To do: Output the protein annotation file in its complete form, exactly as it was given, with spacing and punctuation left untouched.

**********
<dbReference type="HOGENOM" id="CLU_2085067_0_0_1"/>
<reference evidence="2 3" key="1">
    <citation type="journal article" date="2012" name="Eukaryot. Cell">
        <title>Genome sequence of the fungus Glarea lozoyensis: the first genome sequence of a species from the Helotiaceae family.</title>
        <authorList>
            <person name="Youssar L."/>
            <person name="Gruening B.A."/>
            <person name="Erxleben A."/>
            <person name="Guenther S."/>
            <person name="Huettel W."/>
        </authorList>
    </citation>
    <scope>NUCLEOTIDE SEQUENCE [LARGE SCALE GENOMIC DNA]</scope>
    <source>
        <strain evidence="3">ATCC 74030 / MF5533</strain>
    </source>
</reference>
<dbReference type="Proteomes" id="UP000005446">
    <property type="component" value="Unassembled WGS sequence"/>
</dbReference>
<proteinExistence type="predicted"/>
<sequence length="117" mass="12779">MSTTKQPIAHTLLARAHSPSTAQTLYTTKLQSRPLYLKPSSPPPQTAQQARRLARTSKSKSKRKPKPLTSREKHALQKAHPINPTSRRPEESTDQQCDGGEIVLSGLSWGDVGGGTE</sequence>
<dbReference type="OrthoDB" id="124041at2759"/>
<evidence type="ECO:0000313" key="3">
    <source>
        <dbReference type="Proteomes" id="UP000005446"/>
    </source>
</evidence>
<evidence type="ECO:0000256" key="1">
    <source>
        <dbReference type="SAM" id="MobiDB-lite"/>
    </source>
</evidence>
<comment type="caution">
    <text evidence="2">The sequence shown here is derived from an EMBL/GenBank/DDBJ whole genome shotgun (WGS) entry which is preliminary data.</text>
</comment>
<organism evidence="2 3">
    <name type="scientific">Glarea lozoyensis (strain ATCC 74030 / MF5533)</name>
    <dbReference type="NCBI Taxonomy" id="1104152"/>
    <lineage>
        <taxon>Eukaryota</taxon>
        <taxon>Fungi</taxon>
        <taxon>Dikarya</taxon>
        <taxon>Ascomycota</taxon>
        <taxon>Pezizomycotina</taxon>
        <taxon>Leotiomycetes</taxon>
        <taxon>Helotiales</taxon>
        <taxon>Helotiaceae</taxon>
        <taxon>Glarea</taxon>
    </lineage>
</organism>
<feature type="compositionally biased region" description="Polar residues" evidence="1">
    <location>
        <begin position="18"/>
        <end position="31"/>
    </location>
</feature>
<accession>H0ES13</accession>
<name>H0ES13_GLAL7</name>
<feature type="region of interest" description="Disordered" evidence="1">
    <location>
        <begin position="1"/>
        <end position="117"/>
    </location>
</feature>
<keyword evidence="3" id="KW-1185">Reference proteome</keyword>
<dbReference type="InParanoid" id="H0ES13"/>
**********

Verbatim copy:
<dbReference type="HOGENOM" id="CLU_2085067_0_0_1"/>
<reference evidence="2 3" key="1">
    <citation type="journal article" date="2012" name="Eukaryot. Cell">
        <title>Genome sequence of the fungus Glarea lozoyensis: the first genome sequence of a species from the Helotiaceae family.</title>
        <authorList>
            <person name="Youssar L."/>
            <person name="Gruening B.A."/>
            <person name="Erxleben A."/>
            <person name="Guenther S."/>
            <person name="Huettel W."/>
        </authorList>
    </citation>
    <scope>NUCLEOTIDE SEQUENCE [LARGE SCALE GENOMIC DNA]</scope>
    <source>
        <strain evidence="3">ATCC 74030 / MF5533</strain>
    </source>
</reference>
<dbReference type="Proteomes" id="UP000005446">
    <property type="component" value="Unassembled WGS sequence"/>
</dbReference>
<proteinExistence type="predicted"/>
<sequence length="117" mass="12779">MSTTKQPIAHTLLARAHSPSTAQTLYTTKLQSRPLYLKPSSPPPQTAQQARRLARTSKSKSKRKPKPLTSREKHALQKAHPINPTSRRPEESTDQQCDGGEIVLSGLSWGDVGGGTE</sequence>
<dbReference type="OrthoDB" id="124041at2759"/>
<evidence type="ECO:0000313" key="3">
    <source>
        <dbReference type="Proteomes" id="UP000005446"/>
    </source>
</evidence>
<evidence type="ECO:0000256" key="1">
    <source>
        <dbReference type="SAM" id="MobiDB-lite"/>
    </source>
</evidence>
<comment type="caution">
    <text evidence="2">The sequence shown here is derived from an EMBL/GenBank/DDBJ whole genome shotgun (WGS) entry which is preliminary data.</text>
</comment>
<organism evidence="2 3">
    <name type="scientific">Glarea lozoyensis (strain ATCC 74030 / MF5533)</name>
    <dbReference type="NCBI Taxonomy" id="1104152"/>
    <lineage>
        <taxon>Eukaryota</taxon>
        <taxon>Fungi</taxon>
        <taxon>Dikarya</taxon>
        <taxon>Ascomycota</taxon>
        <taxon>Pezizomycotina</taxon>
        <taxon>Leotiomycetes</taxon>
        <taxon>Helotiales</taxon>
        <taxon>Helotiaceae</taxon>
        <taxon>Glarea</taxon>
    </lineage>
</organism>
<feature type="compositionally biased region" description="Polar residues" evidence="1">
    <location>
        <begin position="18"/>
        <end position="31"/>
    </location>
</feature>
<accession>H0ES13</accession>
<name>H0ES13_GLAL7</name>
<feature type="region of interest" description="Disordered" evidence="1">
    <location>
        <begin position="1"/>
        <end position="117"/>
    </location>
</feature>
<keyword evidence="3" id="KW-1185">Reference proteome</keyword>
<dbReference type="InParanoid" id="H0ES13"/>